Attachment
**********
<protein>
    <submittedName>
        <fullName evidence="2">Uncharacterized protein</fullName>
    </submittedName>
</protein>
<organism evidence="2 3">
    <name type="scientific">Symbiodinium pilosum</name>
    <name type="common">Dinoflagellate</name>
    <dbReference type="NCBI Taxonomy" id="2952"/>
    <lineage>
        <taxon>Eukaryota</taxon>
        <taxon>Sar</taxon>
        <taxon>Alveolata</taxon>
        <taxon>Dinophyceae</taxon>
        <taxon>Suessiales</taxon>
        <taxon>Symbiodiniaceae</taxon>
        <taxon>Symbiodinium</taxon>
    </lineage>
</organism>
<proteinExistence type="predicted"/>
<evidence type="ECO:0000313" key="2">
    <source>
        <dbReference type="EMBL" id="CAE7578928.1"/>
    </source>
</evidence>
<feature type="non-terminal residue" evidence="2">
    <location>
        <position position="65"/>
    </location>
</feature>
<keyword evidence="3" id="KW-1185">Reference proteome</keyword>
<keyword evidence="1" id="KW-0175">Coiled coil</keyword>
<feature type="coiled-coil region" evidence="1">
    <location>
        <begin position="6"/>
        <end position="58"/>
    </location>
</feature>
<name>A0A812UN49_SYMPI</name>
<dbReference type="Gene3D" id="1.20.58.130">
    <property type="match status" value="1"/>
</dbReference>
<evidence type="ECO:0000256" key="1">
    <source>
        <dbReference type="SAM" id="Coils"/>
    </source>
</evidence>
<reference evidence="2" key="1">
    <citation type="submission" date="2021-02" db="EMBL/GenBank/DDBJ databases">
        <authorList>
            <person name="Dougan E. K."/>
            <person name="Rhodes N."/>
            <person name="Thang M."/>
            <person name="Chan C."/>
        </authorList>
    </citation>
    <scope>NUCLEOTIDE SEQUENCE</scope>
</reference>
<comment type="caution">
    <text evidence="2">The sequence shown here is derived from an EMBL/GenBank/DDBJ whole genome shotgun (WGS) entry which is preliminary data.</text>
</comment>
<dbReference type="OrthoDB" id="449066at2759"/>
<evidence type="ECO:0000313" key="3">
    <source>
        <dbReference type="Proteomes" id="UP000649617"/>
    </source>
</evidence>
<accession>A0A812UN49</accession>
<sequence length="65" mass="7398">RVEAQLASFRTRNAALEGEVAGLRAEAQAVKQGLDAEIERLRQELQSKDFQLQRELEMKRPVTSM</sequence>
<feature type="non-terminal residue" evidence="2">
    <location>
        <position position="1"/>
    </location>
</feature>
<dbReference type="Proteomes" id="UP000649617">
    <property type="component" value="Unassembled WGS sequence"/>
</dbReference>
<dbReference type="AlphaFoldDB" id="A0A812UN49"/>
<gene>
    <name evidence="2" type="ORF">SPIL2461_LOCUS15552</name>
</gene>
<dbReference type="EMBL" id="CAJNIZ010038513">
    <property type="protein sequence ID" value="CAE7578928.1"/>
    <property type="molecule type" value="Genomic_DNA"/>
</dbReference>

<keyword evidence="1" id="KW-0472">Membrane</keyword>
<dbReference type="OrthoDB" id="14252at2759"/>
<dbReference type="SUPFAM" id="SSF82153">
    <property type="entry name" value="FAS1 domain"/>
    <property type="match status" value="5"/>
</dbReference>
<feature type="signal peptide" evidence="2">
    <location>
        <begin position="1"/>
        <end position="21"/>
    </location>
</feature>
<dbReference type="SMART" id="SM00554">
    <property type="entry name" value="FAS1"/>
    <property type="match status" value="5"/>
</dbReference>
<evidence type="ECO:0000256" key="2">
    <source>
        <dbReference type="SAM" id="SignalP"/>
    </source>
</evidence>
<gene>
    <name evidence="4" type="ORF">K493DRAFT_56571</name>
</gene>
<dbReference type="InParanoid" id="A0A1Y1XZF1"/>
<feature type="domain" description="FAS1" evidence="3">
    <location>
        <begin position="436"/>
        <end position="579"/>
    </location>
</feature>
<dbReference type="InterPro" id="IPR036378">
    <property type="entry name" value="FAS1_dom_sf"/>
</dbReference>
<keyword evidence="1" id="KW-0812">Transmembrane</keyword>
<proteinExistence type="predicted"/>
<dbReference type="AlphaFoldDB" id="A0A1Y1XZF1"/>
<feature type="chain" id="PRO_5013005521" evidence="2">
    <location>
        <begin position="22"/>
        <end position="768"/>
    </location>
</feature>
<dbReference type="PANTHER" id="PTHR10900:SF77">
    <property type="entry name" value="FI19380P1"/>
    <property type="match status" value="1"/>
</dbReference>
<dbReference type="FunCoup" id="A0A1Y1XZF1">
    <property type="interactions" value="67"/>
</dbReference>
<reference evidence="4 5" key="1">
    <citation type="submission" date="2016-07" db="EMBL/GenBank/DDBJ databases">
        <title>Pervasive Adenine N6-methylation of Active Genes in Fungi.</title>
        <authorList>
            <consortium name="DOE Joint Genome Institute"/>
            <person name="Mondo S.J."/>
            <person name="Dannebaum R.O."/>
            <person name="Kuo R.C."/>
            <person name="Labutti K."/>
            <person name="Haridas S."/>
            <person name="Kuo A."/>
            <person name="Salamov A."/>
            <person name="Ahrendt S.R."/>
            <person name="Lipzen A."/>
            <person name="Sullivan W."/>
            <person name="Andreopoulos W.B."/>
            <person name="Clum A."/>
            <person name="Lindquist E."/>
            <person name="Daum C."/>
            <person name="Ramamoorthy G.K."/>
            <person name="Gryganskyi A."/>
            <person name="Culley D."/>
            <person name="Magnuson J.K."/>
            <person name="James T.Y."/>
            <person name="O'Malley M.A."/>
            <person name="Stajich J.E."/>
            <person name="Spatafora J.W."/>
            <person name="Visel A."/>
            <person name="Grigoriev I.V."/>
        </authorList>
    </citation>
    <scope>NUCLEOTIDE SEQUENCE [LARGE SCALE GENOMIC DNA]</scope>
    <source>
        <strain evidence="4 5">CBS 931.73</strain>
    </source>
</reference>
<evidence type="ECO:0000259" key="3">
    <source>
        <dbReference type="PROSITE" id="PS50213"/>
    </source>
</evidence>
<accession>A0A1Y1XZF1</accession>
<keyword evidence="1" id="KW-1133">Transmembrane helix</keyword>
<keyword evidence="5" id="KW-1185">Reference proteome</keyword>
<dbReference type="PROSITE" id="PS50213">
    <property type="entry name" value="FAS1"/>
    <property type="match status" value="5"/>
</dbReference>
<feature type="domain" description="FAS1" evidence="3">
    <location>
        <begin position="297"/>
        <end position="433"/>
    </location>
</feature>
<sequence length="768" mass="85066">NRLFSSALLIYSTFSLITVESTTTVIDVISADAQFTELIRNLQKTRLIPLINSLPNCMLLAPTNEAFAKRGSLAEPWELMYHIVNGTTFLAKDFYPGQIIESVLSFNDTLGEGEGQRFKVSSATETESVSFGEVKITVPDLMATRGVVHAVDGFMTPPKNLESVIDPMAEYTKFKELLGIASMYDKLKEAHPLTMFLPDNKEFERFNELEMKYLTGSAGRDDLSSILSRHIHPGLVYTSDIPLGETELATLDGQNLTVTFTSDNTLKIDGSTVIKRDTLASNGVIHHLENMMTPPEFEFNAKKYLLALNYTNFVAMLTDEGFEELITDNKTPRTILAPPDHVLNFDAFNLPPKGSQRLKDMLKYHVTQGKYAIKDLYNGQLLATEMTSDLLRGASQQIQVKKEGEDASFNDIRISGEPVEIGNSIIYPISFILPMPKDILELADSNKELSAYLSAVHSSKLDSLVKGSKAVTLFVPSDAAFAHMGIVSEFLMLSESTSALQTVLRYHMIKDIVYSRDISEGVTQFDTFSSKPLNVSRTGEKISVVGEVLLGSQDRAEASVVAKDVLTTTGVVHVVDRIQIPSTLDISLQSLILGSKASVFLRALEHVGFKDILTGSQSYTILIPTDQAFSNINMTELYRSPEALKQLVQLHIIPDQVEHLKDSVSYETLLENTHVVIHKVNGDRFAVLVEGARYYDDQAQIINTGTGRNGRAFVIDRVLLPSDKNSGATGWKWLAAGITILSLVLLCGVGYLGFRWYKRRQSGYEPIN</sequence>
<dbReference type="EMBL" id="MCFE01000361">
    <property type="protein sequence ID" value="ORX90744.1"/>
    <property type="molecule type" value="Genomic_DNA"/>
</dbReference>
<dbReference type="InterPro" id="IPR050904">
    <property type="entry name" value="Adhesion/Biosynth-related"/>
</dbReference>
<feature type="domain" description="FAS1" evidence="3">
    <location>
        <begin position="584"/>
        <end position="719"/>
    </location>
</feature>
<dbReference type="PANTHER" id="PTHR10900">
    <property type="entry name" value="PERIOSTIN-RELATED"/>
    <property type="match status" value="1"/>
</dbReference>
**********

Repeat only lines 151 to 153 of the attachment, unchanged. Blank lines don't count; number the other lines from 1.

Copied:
            <person name="Andreopoulos W.B."/>
            <person name="Clum A."/>
            <person name="Lindquist E."/>